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Middlewich High School

Excellence in Learning – Achievement for All

Trips, Telescopes and Team Spirit

This week we had the pleasure of taking part in one of the many I-value days that take place during the school year. Many visitors spoke to us throughout the day, ranging from the organisation BEAT for year 7 to Commando Joe and colleges including South Cheshire and Sir John Deane’s for years 10 and 11. The topic for each year group varied; while the year 11s discussed future plans after high school, being given the opportunity to look at various colleges as well as taking part in team building exercises and developing interview techniques, the year 9s looked at personal safety, which included mental health and drug abuse.

This week’s sporting spotlight is on the year 7 boys football team, who celebrated a fantastic first game with Knutsford, scoring a brilliant 3 goals! After just a month of training, the boys tackled, passed and shot their way to a draw, using skills they had learnt in PE and training led by Mr Priestly. Despite the colder weather, the boys were not put off and played exceptionally; well done boys! Girls netball has also started to kick in for each year and there is some amazing talent within our entire community. For upcoming events and competitions, good luck, play your best and make us proud.

Over the past fortnight the year 11 astronomers have used the telescope on La Palma. Not by visiting the Canary Islands but by using the John Moores University website on the National School’s Observatory. All over the country, GCSE astronomers can use this website to access the telescope and complete their coursework. I myself took GCSE astronomy and one part of our coursework is to make several observations of the same spot on the moon at its different stages and compare the images given to us by the telescope. This is a fantastic opportunity to do some practical astronomy using equipment hundreds of miles away. When I say moon, I mean Earth’s largest natural satellite as Earth has many thousands of ‘moons’ but only the Moon is visible to the naked eye. Thousands of other natural satellites orbit the Earth and are microscopic.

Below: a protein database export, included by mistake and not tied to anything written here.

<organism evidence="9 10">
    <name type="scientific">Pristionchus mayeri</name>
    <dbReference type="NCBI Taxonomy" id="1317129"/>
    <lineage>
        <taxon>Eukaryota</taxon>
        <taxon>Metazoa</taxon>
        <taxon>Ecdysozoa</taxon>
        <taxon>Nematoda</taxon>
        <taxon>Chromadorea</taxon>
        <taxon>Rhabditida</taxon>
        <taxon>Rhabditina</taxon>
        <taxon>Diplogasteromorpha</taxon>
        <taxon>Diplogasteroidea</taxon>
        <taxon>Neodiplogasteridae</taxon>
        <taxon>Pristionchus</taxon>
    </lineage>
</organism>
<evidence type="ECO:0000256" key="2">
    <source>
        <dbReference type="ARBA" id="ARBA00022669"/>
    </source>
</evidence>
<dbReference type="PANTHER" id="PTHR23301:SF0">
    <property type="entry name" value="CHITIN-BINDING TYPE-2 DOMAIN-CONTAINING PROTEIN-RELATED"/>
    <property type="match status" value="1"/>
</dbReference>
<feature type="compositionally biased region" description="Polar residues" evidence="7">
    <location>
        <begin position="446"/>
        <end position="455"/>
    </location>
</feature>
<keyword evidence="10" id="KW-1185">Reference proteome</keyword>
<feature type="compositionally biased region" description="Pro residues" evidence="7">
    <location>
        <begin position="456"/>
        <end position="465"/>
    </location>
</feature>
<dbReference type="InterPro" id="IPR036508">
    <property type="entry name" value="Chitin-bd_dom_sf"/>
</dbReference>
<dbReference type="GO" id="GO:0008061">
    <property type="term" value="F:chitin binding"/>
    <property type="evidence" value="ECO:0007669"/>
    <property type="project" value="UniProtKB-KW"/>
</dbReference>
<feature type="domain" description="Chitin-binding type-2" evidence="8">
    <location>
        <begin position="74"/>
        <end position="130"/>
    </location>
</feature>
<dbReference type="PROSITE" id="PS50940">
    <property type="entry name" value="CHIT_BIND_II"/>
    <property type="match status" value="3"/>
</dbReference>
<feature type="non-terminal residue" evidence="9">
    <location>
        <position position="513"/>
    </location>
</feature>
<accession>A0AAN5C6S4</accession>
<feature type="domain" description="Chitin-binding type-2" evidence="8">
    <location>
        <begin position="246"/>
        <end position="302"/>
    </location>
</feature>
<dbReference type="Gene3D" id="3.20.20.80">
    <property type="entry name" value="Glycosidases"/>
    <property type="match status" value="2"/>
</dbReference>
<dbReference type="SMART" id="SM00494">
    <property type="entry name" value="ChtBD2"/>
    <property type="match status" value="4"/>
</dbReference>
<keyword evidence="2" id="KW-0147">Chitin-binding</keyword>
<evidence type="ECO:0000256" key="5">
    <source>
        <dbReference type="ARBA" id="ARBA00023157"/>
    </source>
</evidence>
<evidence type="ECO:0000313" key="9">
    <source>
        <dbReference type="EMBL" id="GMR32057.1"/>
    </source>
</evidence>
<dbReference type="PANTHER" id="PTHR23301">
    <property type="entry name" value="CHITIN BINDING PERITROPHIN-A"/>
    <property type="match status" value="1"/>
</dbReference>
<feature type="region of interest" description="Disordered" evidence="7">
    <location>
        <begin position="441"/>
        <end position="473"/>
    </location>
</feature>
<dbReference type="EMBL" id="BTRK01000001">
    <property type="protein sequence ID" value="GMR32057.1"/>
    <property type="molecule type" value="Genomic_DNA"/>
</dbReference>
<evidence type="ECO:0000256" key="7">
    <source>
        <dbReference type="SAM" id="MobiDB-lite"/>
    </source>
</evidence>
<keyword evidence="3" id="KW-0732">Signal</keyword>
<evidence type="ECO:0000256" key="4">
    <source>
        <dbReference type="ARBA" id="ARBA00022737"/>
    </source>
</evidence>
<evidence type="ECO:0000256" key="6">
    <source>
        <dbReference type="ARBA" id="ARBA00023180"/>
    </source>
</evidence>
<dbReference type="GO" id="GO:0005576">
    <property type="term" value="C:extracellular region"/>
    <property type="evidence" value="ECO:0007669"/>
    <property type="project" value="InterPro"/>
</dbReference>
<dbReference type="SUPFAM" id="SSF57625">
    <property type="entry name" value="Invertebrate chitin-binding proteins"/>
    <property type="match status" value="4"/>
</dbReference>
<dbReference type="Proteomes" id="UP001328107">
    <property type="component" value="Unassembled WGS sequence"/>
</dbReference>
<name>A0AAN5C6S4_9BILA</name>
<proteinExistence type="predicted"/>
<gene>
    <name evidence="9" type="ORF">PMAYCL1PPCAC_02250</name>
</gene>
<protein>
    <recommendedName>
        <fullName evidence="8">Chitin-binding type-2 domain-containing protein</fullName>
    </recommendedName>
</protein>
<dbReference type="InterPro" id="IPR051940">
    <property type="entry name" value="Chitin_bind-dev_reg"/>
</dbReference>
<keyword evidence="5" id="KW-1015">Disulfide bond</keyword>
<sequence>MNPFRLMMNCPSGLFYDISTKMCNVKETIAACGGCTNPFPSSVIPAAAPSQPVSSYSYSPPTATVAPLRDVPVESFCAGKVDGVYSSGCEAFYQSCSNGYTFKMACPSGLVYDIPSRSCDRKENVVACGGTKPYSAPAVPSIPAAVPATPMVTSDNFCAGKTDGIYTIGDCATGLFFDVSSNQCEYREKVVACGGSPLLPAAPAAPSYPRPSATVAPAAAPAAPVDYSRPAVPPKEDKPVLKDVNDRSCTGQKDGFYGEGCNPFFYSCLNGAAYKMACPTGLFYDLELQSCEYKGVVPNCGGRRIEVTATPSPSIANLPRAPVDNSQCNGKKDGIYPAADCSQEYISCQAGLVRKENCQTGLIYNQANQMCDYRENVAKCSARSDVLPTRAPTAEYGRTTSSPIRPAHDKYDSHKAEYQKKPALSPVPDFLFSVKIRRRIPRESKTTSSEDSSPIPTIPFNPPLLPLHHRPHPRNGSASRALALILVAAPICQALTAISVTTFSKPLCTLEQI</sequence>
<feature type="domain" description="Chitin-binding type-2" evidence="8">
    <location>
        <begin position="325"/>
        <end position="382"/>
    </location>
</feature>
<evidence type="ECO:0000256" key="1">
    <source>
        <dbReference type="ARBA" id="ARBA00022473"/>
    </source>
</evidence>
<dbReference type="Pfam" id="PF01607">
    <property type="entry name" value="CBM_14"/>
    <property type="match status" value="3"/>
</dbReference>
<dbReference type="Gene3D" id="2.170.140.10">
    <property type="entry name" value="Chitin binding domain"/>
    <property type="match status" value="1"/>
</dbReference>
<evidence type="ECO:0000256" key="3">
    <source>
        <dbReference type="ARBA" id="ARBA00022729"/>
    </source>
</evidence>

Also the year 10s and 11s visited the Sky Studios Academy learning centre, which was a unique experience for everyone involved. The students were able to work with modern expensive technology, such as cameras, and spend the day learning how to use them and about the different roles in media. For most of the day the students were able to get together in groups and experience different roles (which ranged from acting to directing), while preparing and filming a news report on the mission to Mars. Finally, the day ended with everyone receiving their recordings on a memory stick and visiting the impressive gallery to watch the live broadcast from the Sky Studios news desk. This day engaged all of the students and teachers who went on the trip, and it offered a unique experience that everyone thoroughly enjoyed.